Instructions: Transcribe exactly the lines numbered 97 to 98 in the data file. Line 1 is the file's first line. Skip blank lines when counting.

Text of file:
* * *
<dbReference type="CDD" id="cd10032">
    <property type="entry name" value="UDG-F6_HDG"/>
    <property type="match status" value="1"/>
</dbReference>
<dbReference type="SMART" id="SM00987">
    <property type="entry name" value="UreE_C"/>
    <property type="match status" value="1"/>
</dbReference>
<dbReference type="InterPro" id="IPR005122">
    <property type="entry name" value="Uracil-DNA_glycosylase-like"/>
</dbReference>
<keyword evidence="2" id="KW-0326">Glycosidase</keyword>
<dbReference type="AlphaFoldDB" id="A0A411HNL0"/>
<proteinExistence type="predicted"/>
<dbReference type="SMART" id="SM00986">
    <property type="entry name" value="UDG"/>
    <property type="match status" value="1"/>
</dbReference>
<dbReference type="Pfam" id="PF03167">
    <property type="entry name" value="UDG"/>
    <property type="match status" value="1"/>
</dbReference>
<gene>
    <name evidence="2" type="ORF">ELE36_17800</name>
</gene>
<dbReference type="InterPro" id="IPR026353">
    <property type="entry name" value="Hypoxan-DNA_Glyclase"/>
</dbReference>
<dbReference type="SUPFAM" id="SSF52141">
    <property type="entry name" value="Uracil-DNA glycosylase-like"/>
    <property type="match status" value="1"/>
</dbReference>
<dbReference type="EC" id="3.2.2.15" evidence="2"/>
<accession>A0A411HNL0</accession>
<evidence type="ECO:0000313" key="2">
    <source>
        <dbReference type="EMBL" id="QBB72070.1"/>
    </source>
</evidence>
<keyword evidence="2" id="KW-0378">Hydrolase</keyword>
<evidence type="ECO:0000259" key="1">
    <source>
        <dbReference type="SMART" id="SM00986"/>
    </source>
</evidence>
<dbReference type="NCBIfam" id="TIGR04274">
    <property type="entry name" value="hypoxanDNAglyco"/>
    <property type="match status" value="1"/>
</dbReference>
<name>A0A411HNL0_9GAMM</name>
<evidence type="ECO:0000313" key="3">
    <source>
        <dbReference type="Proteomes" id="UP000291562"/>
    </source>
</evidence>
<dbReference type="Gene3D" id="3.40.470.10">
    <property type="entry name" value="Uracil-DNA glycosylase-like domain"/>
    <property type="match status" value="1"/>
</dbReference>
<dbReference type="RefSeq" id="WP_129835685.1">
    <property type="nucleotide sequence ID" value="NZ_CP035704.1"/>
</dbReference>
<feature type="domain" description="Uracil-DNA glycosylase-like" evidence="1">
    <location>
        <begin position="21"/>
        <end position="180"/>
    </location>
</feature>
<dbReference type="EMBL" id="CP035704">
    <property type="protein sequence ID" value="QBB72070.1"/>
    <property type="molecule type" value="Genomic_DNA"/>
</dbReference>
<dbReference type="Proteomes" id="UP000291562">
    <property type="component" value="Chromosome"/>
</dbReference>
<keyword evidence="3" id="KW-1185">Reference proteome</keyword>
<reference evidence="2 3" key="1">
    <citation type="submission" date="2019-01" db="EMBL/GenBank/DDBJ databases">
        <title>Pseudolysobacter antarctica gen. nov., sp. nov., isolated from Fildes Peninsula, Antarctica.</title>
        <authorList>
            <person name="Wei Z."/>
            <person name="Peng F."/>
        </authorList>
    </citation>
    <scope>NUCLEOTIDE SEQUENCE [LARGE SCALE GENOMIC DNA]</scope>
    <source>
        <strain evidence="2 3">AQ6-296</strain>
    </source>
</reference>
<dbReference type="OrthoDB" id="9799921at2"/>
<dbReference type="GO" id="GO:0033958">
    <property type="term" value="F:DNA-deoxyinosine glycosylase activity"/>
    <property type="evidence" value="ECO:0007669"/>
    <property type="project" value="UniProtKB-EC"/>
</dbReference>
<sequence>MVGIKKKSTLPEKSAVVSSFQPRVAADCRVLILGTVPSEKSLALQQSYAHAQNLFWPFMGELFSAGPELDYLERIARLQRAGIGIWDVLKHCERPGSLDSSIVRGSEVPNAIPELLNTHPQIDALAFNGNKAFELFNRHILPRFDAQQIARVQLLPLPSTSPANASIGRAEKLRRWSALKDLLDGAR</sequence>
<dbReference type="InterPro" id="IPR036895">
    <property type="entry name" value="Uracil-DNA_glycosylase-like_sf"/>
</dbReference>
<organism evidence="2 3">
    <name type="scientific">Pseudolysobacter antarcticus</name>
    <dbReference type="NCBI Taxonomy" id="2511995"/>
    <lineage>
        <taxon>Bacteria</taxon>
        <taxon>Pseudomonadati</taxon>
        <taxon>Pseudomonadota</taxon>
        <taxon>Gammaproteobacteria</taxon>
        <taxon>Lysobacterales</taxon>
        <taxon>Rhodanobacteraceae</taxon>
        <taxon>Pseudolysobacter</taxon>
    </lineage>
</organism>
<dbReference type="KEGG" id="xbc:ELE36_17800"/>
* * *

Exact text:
<dbReference type="InterPro" id="IPR036895">
    <property type="entry name" value="Uracil-DNA_glycosylase-like_sf"/>